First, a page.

The sheriff's department obtained a warrant on the juvenile for two counts of murder and one count of second-degree assault on Wednesday afternoon. That triggered a manhunt that involved deputies and Owensboro Police Department officers for much of Wednesday night.
The juvenile's name is being withheld under a state law that protects juvenile records from public view. The name could become public if the juvenile is charged as an adult and after he makes his first appearance in Circuit Court.
"This individual will be charged as an adult," Daviess County Sheriff Keith Cain said.
At a press conference Thursday at the Daviess County Courthouse, Cain said investigators obtained information the juvenile was staying at a home in the 4700 block of Wembley Way and set up surveillance. At 12:20 p.m., investigators saw the juvenile get into a vehicle driven by another person. The vehicle was stopped a short distance away by sheriff's deputies, members of the Kentucky State Police's special response team and the U.S. Marshals fugitive task force.
The investigation is continuing, Cain said.
"Numerous persons still need to be located and interviewed, and there is a possibility others will be charged," Cain said.
Department officials said previously Brown is believed to have been the intended target and Winstead and Glover were shot because they were close by when the juvenile opened fire.
"We are aware of an altercation that took place some weeks prior," Cain said.
That altercation was between the juvenile and Brown, said Major Barry Smith, the department's chief deputy.
The juvenile was taken to the Owensboro Police Department for questioning. Cain said the juvenile immediately requested an attorney.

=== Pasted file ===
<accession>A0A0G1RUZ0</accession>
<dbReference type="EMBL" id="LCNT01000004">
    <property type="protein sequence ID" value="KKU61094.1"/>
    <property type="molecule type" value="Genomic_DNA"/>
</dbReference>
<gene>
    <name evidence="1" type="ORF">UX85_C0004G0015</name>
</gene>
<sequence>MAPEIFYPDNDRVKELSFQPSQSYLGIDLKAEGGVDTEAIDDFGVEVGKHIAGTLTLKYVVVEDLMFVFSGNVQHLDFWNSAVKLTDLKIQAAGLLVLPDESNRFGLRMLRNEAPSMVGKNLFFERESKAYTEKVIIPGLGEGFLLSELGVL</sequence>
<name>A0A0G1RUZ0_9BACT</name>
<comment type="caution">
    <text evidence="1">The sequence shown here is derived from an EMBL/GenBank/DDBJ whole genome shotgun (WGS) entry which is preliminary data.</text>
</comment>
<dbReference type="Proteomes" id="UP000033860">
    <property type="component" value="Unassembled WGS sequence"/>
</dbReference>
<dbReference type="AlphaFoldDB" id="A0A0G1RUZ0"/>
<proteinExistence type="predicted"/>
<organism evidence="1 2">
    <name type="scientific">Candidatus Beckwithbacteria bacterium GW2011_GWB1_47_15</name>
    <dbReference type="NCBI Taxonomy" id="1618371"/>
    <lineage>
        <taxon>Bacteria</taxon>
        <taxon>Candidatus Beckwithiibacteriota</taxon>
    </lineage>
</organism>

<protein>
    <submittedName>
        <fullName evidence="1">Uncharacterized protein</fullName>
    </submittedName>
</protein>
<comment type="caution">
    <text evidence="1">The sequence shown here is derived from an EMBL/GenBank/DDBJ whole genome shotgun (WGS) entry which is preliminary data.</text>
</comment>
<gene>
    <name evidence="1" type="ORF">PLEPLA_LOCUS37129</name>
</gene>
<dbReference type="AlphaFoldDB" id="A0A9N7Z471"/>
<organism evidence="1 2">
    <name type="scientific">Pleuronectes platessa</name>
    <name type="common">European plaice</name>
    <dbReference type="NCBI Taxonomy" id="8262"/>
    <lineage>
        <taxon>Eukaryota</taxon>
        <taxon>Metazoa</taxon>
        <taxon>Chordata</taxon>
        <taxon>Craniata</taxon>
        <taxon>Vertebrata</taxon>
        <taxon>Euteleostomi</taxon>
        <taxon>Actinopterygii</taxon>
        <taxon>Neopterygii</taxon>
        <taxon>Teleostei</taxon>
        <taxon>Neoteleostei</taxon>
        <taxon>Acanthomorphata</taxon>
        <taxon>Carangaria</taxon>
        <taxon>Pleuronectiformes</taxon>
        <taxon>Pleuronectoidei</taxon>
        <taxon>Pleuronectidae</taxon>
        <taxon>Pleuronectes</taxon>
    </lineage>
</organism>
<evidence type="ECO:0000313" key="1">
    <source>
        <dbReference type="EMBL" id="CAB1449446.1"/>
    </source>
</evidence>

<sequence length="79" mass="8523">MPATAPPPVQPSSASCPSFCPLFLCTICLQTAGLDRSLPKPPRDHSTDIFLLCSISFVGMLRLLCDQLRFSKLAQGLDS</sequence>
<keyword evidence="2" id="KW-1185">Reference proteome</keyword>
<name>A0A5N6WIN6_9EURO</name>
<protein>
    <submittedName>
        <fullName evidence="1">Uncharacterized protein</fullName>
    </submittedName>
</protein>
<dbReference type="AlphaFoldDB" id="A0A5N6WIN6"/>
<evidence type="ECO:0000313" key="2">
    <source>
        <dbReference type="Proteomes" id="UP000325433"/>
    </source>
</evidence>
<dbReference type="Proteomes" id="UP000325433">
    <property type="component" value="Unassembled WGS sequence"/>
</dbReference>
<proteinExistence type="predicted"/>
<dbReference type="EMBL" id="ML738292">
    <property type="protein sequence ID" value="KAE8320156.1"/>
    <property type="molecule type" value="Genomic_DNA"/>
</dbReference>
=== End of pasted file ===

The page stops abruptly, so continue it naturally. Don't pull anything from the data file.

A weapon has not been located, Cain said.
The occupants of the Wembley Way home and the driver of the car the juvenile was riding in when arrested are cooperating with detectives, said Major Bill Thompson, head of investigations for the sheriff's department.
Thompson said officials could provide no information on the juvenile, such as whether he has a criminal history, because of the state law that protects juvenile records.
Cain said the investigation was hampered at times by witnesses who were reluctant to talk out of fear or because they didn't want to provide information to law enforcement.
"We had a number of individuals that would not talk to us," Cain said. "We had others that, when they did talk to us (their statements) were less than true.
"Ultimately, the cooperation of the families led to the information that led us to this point," Cain said.
The people who hosted the party were not involved in the shooting, Cain said.
The juvenile is expected to appear in juvenile court on Friday, June 7. Cain said detectives worked continuously on the case.
"I think the thing that has been most frustrating to our officers, although they worked tremendously, is there were some ... on social media who were unwilling" to recognize the effort, Cain said.
Truck hauling explosives crashes south of Murray
By Dave Thompson
The Paducah Sun
MIDWAY -- A section of U.S. 641 south of Murray was closed for nearly 10 hours after a semi hauling explosives overturned Wednesday morning and struck an electrical pole.
Public safety officials said the explosives, produced by Accurate Energetic Systems, of McEwen, Tennessee, did not appear to be in danger of exploding. The company ships blasting caps separately from explosives.